If you’ve ever walked through San Francisco’s Mission Bay, you know the district is new and modern, home to Bay views, public parks, and the iconic Chase Center. Much of the neighborhood is recently developed, and adding to the spirit of transformation in the district is a new kind of food pantry: Kain Na Community Food Hub, which opened its doors on February 4 this year.
Kain Na was informed by the Mission Bay community and is operated by the Tenderloin Neighborhood Development Corporation (TNDC) to provide free nutritious and culturally relevant food in an open market space. Food is provided by the SF-Marin Food Bank and the Deep Medicine Circle.
“TNDC has a successful and powerful legacy of engaging the community and taking direct action to meet people’s needs,” said Maurilio León, TNDC CEO. “Kain Na is an example of our values and the impact we can make in advancing food and health justice.”
Walking into Kain Na, which means “Let’s Eat” in Tagalog, it’s clear that the space was designed to welcome people inside. The name itself pays homage to the Filipino community of San Francisco and celebrates the universal language of food. Local artist ChiChai covered the walls with murals, including a prominent acknowledgment of the Ohlone land the building occupies. Paintings show people coming together and sharing platters of food, mirroring the abundant selection of fresh produce, meat and eggs, and pantry staples filling the food hub’s aisles.
Kain Na is a multifunctional space, and the rows filled with produce during market hours can be reworked into tables where food and nutrition classes are held. Cookbooks and pamphlets fill some of the shelf space. The space is bright, clean, and welcoming – much like the Mission Bay neighborhood it occupies. Located on the ground floor of TNDC’s supportive housing 626 Mission Bay Boulevard, Kain Na serves many building residents and is part of a holistic approach to addressing the root causes of food insecurity.
A Shift to Empowerment
Kain Na builds on the concept of a food pantry to offer even more choice and flexibility. Many food pantries are open for only a few hours once a week. For many participants, having a set appointment time is convenient – parents know they can grab groceries when they pick up their kids from school, or people who work during the week can depend on their Saturday time slot without needing to wait in line while doing their weekend errands. Kain Na, on the other hand, takes a flexible approach by staying open all day for several days a week, a better option for someone who has a more unpredictable schedule.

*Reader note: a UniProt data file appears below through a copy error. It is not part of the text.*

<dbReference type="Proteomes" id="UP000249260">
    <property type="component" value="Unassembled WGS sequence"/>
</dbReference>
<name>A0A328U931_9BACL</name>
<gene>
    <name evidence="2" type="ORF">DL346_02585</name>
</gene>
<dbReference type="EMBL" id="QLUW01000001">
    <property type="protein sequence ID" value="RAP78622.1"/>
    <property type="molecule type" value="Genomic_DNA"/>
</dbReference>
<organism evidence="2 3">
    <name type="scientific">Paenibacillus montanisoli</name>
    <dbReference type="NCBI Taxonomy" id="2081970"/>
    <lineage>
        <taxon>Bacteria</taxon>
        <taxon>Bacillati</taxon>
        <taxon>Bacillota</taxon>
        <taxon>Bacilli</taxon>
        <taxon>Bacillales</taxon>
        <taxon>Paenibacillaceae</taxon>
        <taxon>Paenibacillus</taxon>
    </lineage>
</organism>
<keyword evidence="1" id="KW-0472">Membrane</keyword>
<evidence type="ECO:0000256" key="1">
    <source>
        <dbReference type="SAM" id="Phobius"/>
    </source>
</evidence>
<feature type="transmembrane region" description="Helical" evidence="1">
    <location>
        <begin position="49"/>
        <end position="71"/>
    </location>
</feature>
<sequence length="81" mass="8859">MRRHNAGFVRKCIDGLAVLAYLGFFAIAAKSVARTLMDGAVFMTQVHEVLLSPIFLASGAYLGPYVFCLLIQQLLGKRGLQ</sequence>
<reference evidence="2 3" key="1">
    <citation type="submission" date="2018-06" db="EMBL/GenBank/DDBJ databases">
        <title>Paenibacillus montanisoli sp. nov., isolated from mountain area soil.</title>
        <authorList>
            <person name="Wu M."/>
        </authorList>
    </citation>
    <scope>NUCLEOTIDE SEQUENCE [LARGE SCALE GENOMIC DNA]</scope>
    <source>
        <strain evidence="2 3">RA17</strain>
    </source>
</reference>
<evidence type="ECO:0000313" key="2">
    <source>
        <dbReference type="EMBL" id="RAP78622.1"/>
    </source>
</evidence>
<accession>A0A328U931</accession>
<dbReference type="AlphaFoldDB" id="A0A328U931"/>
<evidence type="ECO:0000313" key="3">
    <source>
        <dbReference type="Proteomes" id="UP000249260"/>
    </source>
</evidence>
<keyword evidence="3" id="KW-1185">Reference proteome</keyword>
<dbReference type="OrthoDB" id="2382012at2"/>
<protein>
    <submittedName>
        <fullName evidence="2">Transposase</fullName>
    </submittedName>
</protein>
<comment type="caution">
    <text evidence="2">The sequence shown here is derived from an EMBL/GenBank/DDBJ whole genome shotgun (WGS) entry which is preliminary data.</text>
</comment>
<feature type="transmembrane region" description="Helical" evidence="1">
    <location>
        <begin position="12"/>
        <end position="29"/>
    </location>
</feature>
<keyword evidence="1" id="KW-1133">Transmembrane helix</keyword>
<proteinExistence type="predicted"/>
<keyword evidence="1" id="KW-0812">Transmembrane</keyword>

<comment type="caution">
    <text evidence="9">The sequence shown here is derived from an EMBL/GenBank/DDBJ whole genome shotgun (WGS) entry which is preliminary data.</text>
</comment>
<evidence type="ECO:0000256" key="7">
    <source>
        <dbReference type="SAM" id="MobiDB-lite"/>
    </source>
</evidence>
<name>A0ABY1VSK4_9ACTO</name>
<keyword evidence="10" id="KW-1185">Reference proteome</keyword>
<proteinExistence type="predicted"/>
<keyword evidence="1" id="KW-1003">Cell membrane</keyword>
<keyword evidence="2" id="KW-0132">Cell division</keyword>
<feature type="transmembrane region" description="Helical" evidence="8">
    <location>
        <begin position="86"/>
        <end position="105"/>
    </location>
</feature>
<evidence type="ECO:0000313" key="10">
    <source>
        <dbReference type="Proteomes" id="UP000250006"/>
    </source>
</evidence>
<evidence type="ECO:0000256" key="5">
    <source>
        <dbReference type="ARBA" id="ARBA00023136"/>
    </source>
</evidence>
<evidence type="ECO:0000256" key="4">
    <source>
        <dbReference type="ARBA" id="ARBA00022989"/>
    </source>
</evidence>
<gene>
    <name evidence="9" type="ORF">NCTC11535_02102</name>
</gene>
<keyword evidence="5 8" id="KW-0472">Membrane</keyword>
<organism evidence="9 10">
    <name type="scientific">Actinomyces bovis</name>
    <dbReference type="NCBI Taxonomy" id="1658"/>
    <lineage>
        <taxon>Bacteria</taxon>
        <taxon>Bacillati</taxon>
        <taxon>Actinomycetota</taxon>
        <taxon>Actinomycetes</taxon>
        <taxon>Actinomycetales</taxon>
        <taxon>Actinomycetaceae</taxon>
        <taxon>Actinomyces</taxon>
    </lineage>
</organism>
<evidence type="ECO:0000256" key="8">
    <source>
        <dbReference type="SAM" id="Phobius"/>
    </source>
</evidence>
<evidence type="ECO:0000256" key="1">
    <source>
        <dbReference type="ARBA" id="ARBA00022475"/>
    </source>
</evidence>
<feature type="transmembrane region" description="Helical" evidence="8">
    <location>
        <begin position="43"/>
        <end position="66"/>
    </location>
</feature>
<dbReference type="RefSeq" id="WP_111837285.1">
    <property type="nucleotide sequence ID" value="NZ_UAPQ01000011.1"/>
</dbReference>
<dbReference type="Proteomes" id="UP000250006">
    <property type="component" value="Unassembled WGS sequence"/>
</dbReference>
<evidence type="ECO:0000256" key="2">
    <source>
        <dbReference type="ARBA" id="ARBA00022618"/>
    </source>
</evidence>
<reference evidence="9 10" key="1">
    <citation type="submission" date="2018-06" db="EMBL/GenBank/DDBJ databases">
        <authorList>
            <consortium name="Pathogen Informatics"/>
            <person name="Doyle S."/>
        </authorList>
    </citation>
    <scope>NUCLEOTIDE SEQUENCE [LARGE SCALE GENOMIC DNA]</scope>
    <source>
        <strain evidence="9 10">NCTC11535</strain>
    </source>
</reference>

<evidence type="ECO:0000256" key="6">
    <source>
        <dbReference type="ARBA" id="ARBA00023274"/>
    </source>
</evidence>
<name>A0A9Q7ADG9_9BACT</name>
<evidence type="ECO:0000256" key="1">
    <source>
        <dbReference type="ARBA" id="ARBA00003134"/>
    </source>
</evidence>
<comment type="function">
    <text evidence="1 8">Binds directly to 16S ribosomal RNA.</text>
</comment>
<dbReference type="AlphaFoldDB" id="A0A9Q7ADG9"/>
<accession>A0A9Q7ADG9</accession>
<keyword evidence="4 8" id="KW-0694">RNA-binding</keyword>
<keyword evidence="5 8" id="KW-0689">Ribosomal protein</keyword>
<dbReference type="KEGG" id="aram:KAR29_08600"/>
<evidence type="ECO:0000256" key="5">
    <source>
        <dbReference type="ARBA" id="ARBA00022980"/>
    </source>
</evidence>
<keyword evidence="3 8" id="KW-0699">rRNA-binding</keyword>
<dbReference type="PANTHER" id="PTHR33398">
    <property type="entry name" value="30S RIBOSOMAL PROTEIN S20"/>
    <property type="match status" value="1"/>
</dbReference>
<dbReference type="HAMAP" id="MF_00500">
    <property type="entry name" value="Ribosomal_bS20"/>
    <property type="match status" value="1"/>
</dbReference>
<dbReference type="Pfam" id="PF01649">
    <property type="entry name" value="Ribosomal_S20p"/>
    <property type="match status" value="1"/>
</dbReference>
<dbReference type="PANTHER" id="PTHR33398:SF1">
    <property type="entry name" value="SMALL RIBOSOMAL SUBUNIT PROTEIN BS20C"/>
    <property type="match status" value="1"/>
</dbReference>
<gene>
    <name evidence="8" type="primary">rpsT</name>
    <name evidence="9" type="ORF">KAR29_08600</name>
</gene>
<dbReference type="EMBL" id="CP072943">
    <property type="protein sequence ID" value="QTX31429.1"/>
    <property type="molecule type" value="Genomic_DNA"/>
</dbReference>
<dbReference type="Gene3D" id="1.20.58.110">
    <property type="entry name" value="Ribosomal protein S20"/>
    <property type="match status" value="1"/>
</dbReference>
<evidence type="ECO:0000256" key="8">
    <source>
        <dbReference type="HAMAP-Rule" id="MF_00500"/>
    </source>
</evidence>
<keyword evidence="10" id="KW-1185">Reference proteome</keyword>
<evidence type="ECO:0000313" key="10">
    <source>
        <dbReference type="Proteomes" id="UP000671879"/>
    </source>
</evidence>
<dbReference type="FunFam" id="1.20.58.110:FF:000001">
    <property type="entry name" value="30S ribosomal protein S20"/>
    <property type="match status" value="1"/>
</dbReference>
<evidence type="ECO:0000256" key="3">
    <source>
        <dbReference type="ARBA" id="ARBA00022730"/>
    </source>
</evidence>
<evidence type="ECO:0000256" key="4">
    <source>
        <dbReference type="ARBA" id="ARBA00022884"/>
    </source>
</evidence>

“If a participant can’t make it one day to get their weekly food, they can visit the hub on the other days it’s open,” said Tina Gonzales, the Food Bank’s Director of Community Partnerships. “This reduces anxiety and fear of scarcity, making the food hub a positive shopping experience.”
The food pantries run by our partners like TNDC are committed to serving people with dignity, and one of the key elements of that is offering choice. Before the pandemic, all our pantries were set up like farmers’ markets, where participants were free to select the amount and type of food they received. For the last two years, we’ve had to pivot to pre-bagging groceries for our participants – but we’re working to bring back the empowerment inherent in folks choosing their own food in a farmers’ market setting. Kain Na is a great example of how to offer food options safely going forward.
“It gives participants the choice to pick the food they need to feed themselves and their families,” said Tina. “Participants grab a watermelon when they are in season because their kids like the fruit. If they want to skip receiving 10 potatoes one week, they can choose the four potatoes they need instead.” This allows pantries and hubs to adjust their offerings to include foods they see their community wants.
Kain Na also serves as an information center with free food and nutrition workshops. “It offers other community resources to improve participant wellbeing,” said Tina. “Things like CalFresh (food stamps) outreach, eviction defense resources, tax assistance, and summer programming for kids make Kain Na a community resource as much as it is a food program.”
At the Food Bank, we’re looking to Kain Na Community Food Hub as an example of what some food pantries could look like in the future. It is offering yet another kind of service to help meet people where they are at. The food hub’s insight into what strategies work best to solve food insecurity in a post-COVID world will be invaluable. We’re proud to support TNDC and Kain Na in trailblazing solutions to hunger in San Francisco.